Your organization is only as innovative as the people who work within it. As a leader, it’s important that you look in the corners of your organization and your industry for the next innovative idea. Especially seek out and encourage the people developing ideas on the fringes. Consider what you can do to make it easier for yourself and others to see, understand, and leverage new ideas. These are the beginning steps to building a company whose innovations will keep it relevant and competitive now and in the future.

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How To Find Champions Of Innovation Among Your Ranks


 Andy Zynga .FAST COMPANY. September 17, 2012
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Companies today invest more than ever in innovation and OI (open innovation) to be first to market and advance their goals. When they start to build OI programs the challenge remains how to select the right leaders to spearhead them. The search for an innovation champion often begins internally, with a search for someone who is a confident leader comfortable working in an unstructured environment, capable of thinking creatively and a genuinely good listener. A tall order indeed!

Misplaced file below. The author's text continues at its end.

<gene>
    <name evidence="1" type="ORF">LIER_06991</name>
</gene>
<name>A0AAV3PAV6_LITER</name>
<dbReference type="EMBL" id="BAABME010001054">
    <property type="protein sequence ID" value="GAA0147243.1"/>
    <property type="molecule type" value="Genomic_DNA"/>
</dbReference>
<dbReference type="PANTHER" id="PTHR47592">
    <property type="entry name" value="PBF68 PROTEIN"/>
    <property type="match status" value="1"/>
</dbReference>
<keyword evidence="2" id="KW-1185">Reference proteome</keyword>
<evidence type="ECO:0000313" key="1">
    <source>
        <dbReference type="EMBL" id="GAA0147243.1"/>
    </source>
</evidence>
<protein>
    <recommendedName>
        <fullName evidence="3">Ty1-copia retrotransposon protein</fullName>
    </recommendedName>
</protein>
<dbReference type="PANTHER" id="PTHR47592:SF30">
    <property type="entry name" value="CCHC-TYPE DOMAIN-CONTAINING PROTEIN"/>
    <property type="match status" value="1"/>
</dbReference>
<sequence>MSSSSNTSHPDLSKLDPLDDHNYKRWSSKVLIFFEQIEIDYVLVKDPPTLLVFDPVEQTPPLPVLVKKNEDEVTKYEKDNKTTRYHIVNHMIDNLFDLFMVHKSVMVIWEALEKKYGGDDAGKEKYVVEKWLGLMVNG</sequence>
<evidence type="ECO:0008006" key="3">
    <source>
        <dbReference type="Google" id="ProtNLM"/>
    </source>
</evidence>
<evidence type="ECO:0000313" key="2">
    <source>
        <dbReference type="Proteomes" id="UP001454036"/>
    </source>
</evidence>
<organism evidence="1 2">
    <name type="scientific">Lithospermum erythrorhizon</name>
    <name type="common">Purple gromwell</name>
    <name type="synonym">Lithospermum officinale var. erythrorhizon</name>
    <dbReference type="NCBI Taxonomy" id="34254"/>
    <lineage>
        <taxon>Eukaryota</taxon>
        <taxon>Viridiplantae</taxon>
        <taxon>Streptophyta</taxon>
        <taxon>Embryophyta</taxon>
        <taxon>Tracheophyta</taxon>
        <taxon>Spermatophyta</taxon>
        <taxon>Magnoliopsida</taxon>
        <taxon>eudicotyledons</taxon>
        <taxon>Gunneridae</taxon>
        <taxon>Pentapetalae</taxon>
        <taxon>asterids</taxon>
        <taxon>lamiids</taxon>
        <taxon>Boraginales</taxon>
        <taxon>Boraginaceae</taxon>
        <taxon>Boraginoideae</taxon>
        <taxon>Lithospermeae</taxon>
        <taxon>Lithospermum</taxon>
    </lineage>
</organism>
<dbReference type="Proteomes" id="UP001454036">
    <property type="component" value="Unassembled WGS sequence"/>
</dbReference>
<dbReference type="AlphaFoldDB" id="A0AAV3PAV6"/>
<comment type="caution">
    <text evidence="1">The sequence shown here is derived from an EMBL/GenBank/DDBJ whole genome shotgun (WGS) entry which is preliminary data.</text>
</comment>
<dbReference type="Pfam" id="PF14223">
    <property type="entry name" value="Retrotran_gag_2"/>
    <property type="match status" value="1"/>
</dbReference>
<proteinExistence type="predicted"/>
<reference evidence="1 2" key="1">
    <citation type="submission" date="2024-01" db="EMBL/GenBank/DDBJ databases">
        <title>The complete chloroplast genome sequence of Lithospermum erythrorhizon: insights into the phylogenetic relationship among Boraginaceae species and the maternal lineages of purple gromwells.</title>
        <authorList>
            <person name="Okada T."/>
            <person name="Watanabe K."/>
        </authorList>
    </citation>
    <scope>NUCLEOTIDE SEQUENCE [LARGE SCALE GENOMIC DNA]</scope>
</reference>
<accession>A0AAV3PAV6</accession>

This person often has the vision to operate outside the company’s traditional business structure, to partner in unstructured environments, and the urgency to drive outcomes–whatever it takes. Often freewheeling and individualistic, these are the right people to launch one-off successes, but not necessarily the right people to fuel and manage an ongoing, repeatable innovation program.

For example, we worked on a program with a medical device company and it became clear that they would not be able to scale their innovation successes by relying on the successful individual performers in their R&D teams. While these individuals were visionary in the context of their subject matter expertise, they were not very effective at engaging and motivating other innovation teams or in obtaining the broad company support required to take their initiatives to broader successful outcomes.

Creating an innovation program and having it flourish beyond one well-suited champion with one set of skills typically necessitates a team to kick it off and make it soar. These teams need the energy and can-do approach of the earlier initiators, but cloning themselves does not embed the organization with the attributes and skills that build long-term, sustainable, collaborative innovation.

As more companies over the years have taken a real interest in investing in innovation, we worked to develop a methodology that would be effective and repeatable for building successful innovation teams.